New District 214 superintendent calls for 'fair deal' in Bears tax talks
They may be on opposite ends of the playing field, but like Bears President and CEO Kevin Warren, new Northwest Suburban High School District 214 Superintendent Scott Rowe called for fairness in reaching a tax deal with the team in Arlington Heights.
"Please remember: The Bears are a private company that wants the best deal for themselves. And that's good," Rowe said at his first school board meeting Thursday night. "But we are a public school system, and we want a fair deal for our students, schools and taxpayers."
It marked Rowe's first public comments about stalled negotiations with the NFL franchise over property tax and assessment issues since he took the helm of the state's second-largest high school district July 1. Just days before that, Warren was in downtown Arlington Heights for a community meeting during which he called on representatives of District 214 and two other local school districts to return to the bargaining table to hash out an agreement.
The two sides remain far apart on how much property tax the Bears should pay at their 326-acre Arlington Park property over the next two years. The Bears' last offer was $4.3 million, while the school districts suggested $7.9 million. Though it's being challenged, Cook County Assessor Fritz Kaegi's reassessment of the property would increase the annual bill from $2.8 million to $16.2 million.
"Like Mr. Warren, I believe we need to act with a sense of urgency to craft our path forward," Rowe said. "That being said, we cannot do so in haste, and we, the school districts, will insist that any outcome is made with the best interest of our students and the communities we serve at the forefront of any agreement made."
Rowe acknowledged there is precedent for developers and school districts to recommend tax settlements to the assessor and Board of Review for major developments. But, he said, those county officials "ultimately set the property's value based on the market, not the school districts."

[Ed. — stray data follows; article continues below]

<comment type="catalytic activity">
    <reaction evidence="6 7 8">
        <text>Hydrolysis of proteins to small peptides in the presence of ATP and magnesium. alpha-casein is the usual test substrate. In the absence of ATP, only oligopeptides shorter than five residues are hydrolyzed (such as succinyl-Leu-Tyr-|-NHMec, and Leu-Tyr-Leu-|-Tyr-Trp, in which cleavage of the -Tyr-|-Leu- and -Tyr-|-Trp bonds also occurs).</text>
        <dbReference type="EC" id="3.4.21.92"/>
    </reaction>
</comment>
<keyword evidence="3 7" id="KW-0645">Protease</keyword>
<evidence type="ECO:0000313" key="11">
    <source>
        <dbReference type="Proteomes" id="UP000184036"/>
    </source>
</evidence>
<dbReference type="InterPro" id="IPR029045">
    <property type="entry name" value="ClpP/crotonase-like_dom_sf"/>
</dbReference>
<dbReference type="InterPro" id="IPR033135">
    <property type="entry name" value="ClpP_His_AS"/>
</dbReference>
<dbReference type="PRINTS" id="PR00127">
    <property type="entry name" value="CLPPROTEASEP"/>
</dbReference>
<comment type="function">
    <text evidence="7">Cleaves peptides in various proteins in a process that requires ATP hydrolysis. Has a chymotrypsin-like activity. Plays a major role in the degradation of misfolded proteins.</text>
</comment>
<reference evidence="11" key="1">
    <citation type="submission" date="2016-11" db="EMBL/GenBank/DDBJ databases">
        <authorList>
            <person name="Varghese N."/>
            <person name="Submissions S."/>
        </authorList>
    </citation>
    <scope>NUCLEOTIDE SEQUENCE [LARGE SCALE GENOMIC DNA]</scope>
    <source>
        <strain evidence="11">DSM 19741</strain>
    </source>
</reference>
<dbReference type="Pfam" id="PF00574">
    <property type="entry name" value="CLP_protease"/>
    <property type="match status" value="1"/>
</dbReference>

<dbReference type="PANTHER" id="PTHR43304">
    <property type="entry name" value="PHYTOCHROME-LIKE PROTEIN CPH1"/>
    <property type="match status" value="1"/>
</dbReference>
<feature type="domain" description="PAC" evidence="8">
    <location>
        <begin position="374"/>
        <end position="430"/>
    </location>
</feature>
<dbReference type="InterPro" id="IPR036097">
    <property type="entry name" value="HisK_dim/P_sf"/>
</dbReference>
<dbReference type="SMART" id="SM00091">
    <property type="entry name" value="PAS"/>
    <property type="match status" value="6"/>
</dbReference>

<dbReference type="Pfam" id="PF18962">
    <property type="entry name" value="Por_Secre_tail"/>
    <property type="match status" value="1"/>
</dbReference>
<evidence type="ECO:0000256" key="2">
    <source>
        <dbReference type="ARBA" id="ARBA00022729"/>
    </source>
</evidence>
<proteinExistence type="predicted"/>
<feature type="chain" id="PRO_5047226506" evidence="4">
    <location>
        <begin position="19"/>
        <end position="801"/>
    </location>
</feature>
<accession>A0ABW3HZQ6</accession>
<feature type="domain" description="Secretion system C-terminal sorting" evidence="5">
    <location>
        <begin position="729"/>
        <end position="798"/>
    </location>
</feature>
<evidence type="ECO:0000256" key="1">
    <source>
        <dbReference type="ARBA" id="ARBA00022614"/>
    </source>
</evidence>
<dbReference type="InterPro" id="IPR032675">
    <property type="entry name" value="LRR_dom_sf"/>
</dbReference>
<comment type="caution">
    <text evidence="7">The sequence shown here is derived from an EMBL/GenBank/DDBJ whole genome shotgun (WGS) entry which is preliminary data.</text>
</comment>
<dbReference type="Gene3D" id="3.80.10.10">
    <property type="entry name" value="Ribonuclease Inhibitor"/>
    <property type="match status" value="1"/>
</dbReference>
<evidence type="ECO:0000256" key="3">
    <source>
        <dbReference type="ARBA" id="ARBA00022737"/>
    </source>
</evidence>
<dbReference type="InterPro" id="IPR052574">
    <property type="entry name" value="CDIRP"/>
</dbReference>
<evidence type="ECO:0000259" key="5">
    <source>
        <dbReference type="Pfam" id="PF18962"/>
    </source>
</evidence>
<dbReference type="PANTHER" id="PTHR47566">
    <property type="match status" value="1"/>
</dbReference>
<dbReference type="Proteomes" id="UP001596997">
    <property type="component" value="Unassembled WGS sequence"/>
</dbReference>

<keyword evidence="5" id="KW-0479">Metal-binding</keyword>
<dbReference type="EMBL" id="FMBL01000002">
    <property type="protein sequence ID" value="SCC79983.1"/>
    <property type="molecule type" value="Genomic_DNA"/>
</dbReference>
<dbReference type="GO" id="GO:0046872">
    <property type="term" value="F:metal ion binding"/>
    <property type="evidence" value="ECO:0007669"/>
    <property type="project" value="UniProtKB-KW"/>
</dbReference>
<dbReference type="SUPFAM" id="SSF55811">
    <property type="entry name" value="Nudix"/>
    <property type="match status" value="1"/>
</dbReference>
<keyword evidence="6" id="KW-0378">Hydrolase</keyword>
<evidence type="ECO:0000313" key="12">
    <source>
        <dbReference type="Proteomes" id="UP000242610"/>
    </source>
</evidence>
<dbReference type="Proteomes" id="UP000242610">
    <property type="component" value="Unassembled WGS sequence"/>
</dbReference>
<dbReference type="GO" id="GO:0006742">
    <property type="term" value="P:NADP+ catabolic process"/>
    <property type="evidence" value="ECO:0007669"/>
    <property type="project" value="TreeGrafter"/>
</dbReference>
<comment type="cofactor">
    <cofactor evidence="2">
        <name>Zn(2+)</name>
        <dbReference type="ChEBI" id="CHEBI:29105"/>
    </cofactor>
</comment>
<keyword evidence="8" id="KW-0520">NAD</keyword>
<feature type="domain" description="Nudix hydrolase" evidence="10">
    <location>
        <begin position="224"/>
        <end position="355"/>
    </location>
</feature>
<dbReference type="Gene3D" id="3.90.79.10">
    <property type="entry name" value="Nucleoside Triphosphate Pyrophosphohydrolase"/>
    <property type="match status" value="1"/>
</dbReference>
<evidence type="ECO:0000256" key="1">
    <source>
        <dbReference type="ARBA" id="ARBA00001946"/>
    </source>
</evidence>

Short-term tax issues aside, the schools also fear a long-term loss to their revenue streams under legislation being crafted in Springfield that would allow the Bears to get a lower assessment for up to 40 years.
Under tax increment financing -- in which money otherwise going to schools and other taxing bodies is diverted to economic development projects -- the revenue freeze can last as much as 35 years.
There are 19 TIF districts within District 214's boundaries that divert $11 million annually, Rowe said.
"Our duty as a school district is to represent the interests of our students and their families, as well as our taxpayers, which includes stepping in when developments could significantly affect these interests," he said.
Rowe added that the school districts' lobbyist is working on potential modifications to the legislation "that we believe is a fair compromise."
The superintendent's comments came after Ernie Rose, a member of the pro-Bears Arlington Heights business group Touchdown Arlington, urged the board to return to the negotiating table. Others from Rose's group, which hosted the June 26 forum with Warren, showed up to the school board meeting wearing orange.
"The Cook County assessor has put us all in a difficult position having dramatically over-assessed the Arlington Park property, resulting in a tax bill about five times what was paid by Churchill Downs," said Rose, an Arlington Heights attorney. "No rational business owner will develop this land with that valuation."
Martin Bauer, an early critic of potential Bears subsidies who was tossed from the Arlington Heights trustee ballot before the April election, said it's too early to give any commitments, short of the Bears' providing more detail about their plans and associated traffic and economic impact studies.
"If I pay $200 million, I think my valuation on my property should start with $200 million," Bauer said. "That, at least, is how I am treated when I purchase a property in the community. I can't go to you and negotiate. ... I think the same rules should apply."
Less than two weeks into the job, Rowe said he's had meetings with his counterparts in Palatine-Schaumburg High School District 211 and Palatine Township Elementary District 15, as well as with Arlington Heights village officials. He said he hasn't yet met Warren or Bears Chairman George McCaskey, but he looks forward it.
Rowe said the schools' lobbyist reached out to the Bears organization to schedule a meeting, and the districts are waiting to hear back.